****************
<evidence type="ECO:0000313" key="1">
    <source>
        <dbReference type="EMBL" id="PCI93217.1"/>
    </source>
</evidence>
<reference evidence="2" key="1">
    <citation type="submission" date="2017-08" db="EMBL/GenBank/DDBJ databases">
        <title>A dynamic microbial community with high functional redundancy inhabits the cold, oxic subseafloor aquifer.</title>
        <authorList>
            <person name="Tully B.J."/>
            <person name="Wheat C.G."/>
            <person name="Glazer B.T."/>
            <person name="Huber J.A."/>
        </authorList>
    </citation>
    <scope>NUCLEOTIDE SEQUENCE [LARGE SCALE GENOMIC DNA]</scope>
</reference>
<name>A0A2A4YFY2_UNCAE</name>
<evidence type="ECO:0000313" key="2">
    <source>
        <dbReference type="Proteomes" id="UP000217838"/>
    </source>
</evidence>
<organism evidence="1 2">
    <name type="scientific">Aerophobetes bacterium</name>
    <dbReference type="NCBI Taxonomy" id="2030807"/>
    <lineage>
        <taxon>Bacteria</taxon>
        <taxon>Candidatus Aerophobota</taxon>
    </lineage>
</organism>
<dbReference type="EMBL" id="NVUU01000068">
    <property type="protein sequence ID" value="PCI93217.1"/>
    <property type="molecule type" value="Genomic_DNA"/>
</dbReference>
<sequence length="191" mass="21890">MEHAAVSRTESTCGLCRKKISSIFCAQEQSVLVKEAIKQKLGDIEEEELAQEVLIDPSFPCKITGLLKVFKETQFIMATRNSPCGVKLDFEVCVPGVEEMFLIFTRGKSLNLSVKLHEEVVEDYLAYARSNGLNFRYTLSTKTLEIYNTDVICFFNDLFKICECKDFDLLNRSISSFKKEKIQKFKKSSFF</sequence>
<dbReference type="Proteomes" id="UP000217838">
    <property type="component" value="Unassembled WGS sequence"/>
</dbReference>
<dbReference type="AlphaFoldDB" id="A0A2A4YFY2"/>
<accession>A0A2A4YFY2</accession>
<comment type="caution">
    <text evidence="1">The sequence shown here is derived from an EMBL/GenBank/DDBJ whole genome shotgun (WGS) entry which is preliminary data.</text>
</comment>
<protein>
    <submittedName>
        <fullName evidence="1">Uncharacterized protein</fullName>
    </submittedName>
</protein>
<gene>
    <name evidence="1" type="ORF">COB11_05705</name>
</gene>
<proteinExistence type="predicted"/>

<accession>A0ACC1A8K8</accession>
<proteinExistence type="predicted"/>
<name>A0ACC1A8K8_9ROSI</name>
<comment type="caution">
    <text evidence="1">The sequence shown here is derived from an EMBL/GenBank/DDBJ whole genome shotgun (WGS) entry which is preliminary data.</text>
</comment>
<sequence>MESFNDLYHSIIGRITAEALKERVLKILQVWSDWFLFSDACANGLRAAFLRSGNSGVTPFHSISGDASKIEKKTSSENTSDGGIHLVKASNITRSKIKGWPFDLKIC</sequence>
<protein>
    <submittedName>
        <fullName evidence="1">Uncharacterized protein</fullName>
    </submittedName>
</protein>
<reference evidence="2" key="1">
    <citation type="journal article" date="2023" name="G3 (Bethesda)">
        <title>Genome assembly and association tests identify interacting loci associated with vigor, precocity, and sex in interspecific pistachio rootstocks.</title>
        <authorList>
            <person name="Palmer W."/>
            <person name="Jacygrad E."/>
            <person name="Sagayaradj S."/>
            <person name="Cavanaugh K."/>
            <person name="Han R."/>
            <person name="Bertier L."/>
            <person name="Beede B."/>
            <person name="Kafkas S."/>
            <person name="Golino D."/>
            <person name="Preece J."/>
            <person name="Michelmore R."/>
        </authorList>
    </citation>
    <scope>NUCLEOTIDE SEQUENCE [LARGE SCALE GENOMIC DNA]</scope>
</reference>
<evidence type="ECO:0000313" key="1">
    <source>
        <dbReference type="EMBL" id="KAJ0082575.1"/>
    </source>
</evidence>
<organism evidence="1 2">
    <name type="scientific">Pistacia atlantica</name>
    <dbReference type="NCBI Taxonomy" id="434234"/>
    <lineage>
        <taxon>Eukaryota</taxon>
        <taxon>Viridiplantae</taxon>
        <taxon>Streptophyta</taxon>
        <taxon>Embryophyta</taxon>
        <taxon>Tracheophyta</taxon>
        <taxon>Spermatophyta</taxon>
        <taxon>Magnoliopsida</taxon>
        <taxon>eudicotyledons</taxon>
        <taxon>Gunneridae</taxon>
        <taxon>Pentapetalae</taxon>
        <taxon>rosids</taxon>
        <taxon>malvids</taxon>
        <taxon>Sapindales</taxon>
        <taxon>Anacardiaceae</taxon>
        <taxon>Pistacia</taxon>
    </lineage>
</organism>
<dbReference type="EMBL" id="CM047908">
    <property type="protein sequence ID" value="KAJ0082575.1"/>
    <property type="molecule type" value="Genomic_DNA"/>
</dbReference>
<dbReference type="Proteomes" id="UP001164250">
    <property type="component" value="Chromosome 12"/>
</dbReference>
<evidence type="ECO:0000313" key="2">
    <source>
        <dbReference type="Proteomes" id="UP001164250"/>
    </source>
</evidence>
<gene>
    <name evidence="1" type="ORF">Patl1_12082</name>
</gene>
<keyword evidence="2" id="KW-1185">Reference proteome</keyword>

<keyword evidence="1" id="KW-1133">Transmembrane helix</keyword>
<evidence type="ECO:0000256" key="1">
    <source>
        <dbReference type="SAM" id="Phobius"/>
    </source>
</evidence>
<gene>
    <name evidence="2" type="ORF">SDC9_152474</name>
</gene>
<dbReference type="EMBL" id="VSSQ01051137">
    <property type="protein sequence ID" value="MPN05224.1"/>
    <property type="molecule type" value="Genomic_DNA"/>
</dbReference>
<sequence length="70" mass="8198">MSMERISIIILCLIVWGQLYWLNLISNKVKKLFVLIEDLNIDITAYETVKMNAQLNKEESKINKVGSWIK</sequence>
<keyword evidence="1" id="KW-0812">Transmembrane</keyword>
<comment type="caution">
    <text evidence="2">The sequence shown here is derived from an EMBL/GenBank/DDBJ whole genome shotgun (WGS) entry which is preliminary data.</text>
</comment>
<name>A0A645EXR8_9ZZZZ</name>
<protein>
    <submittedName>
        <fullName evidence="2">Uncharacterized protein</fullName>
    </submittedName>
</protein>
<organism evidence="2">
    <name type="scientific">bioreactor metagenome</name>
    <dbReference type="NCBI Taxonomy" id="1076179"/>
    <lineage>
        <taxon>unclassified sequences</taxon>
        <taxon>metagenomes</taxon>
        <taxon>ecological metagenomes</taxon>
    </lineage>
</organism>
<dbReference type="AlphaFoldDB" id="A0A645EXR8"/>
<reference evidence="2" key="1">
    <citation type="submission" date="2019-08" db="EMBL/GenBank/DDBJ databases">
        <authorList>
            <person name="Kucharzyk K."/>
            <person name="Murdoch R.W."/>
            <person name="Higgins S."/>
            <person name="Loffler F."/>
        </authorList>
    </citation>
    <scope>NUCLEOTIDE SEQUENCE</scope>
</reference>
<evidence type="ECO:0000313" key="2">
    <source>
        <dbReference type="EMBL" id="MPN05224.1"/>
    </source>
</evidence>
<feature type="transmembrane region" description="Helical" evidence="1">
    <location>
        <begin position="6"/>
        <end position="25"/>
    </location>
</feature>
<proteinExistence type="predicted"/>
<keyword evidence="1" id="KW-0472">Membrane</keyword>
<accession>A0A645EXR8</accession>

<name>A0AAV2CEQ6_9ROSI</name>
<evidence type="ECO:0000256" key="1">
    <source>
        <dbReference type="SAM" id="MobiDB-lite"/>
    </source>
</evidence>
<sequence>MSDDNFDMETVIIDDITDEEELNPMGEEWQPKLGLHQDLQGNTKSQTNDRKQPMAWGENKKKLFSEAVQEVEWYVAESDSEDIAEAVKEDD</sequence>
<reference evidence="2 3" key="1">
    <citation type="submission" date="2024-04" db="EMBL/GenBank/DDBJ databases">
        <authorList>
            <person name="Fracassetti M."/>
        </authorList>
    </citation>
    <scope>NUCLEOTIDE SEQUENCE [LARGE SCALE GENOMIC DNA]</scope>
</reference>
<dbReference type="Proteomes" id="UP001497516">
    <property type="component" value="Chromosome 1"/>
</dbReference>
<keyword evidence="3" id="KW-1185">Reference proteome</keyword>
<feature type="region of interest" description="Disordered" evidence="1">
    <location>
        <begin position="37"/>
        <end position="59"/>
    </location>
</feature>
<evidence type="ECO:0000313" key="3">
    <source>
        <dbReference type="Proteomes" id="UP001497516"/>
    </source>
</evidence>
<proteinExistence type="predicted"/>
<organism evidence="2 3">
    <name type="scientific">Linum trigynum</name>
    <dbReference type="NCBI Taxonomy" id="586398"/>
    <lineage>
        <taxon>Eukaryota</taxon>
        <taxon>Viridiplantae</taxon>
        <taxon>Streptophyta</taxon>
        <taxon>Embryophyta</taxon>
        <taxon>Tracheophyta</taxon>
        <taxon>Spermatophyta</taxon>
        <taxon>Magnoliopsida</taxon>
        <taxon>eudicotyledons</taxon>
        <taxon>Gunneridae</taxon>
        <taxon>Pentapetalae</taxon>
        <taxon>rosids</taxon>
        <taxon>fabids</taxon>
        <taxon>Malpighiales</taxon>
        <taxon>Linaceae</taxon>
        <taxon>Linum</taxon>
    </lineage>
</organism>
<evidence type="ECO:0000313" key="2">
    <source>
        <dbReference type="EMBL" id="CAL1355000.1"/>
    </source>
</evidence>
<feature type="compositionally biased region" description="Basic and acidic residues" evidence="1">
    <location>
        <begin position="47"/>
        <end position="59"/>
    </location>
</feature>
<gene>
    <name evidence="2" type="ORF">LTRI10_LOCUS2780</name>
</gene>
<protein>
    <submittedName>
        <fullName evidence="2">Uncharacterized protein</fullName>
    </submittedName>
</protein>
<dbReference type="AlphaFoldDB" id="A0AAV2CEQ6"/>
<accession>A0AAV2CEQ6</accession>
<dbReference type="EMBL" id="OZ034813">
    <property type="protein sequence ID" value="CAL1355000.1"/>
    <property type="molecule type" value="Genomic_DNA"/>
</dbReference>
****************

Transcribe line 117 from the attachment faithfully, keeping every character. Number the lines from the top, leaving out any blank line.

</dbReference>